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What to Do When Your Cat Has Diarrhea

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Many of the concerns cat owners bring to their vets are related to diarrhea. If your cat is producing loose or wet stool, you might be wondering what you should do. Luckily, we are here to help!

Why Do Cats Get Diarrhea?

Just like humans, cats are susceptible to the occasional episode of diarrhea. In fact, cats often develop diarrhea for many of the same reasons that humans do!

cat sitting next to cat litter odors eliminator

In most cases, cat diarrhea occurs because their gastrointestinal tract cannot absorb nutrients properly. It may also result when the digestive system cannot function at full capacity, often the result of inflammation within the cat’s stomach and intestinal tract.

What Causes the Inflammation?

Given that inflammation within the gut of a cat is almost always at fault for episodes of feline diarrhea, you might be wondering what causes it in the first place.

The truth is, there are many reasons why cats experience inflammation within their digestive system. Common causes include food-borne allergies and intolerances to certain ingredients within their usual diet, chronic stress, and various metabolic diseases.

Infectious agents, like stomach and intestinal parasites, bacterial infections, and contagious viruses, can also cause cat diarrhea. These issues tend to be far more common in outdoor cats, especially those that hunt and consume prey.

In cases where the diarrhea is severe and ongoing, it could be linked to certain types of gastrointestinal cancers. Cancers that impact the cat’s digestive system, like gastrointestinal lymphoma, are far more common in elderly and geriatric cats than younger cats. In these cases, it is common for the cat to experience severe weight loss and other clinical signs of physical degeneration alongside their diarrhea.

What Causes Chronic Diarrhea in Cats?

The most common cause of chronic diarrhea in cats is intestinal bowel disease or IBD. Diarrhea related to intestinal bowel disease is usually triggered by certain ingredients in the cat’s food.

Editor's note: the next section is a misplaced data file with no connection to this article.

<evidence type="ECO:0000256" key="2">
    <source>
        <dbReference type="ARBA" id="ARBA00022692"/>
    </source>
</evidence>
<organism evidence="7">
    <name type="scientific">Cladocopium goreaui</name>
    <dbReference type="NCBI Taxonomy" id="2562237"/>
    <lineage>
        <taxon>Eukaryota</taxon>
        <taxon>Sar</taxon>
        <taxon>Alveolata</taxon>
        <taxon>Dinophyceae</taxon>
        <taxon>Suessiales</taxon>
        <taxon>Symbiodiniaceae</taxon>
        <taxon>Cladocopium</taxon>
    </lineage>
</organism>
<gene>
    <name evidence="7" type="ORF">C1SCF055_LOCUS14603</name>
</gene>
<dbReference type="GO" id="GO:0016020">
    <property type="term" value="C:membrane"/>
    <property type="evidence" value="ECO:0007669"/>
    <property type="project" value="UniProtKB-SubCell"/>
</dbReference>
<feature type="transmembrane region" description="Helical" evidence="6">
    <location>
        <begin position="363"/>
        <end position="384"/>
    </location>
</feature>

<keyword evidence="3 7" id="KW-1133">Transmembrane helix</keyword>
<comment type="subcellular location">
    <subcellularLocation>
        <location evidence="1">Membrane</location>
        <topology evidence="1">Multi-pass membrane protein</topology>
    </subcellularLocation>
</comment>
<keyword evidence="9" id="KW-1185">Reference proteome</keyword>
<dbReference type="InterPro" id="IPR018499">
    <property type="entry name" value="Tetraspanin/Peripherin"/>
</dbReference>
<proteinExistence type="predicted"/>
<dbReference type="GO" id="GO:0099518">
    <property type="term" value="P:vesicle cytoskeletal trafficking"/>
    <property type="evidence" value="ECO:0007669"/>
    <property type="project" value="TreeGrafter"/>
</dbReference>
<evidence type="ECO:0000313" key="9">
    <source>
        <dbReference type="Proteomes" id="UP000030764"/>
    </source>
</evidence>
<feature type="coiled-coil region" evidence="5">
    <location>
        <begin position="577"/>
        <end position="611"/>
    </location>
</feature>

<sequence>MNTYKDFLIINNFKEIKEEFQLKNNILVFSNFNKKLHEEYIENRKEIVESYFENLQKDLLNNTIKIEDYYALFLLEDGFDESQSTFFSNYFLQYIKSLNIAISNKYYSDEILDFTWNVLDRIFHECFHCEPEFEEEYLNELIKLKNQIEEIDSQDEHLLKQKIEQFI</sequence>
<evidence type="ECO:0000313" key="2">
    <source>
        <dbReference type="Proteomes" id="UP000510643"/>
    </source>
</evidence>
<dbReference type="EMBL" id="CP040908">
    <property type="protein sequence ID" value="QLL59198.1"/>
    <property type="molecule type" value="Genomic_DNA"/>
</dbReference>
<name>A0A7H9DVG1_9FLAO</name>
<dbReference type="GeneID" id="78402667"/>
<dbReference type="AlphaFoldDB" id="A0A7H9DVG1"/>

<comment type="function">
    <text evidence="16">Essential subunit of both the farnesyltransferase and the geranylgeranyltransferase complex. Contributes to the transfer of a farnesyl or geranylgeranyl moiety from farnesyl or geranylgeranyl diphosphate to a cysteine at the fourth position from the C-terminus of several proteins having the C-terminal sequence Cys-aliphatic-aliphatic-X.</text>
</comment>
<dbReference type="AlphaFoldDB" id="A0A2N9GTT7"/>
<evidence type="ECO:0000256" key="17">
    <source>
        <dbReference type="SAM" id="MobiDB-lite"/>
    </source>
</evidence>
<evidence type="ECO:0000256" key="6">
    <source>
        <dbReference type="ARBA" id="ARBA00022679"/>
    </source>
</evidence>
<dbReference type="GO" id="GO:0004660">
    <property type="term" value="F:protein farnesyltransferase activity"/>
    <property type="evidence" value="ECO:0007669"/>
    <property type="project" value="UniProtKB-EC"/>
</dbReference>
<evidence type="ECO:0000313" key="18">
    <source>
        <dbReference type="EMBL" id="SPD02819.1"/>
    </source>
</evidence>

Common food allergens found in cat food include chicken, fish, and dairy products. If, for example, your cat has a sensitivity to chicken, consuming cat food that contains chicken parts could trigger a mild allergic reaction within the cat’s digestive system. These reactions could lead to inflammation within the stomach and intestines, which would, eventually, cause malabsorption of nutrients and acute diarrhea.

Other Food-Related Causes of Diarrhea

Eating cat food that is high in unhealthy fats can also cause diarrhea, which often occurs when the cat is consuming food that contains ingredients like processed meat and dairy products. The cheaper grocery store brands often cut costs by filling out their food with low-quality protein sources, which can cause diarrhea and other health issues.

It is also a common misconception that cow’s milk is healthy for cats. The truth is quite the opposite, and cats cannot properly digest the lactose found in the milk of cows, goats, and other types of ruminants. In other words, feeding cats milk that is rich in lactose can cause them to develop diarrhea. While it might be contrary to what you have seen in movies and television, you should not allow your cat to drink milk!

Inflammation in the intestine can also occur for reasons other than intestinal bowel disease. Other causes of inflammation in the gut can be related to stress. Cats are very prone to stress when their environment changes. If your cat experiences a stressful event, such as a family gathering or a trip to the veterinary clinic, it may develop diarrhea for a few days.

Infectious Agents That Can Cause Diarrhea in Cats

As mentioned previously, infectious agents can also cause cats to experience diarrhea.

Bacterial infections, like salmonella and campylobacter, can trigger severe cases of diarrhea in cats. These infections are usually acquired when the cat eats contaminated food, like raw or spoiled meat. They can also pick up these infections when they drink dirty water contaminated with animal feces. Again, these issues are far more common in cats that spend time outdoors.

Certain infectious viruses can also cause diarrhea in cats. These viruses are transmitted through the accidental or intentional consumption of feces or interacting with infected cats and wildlife.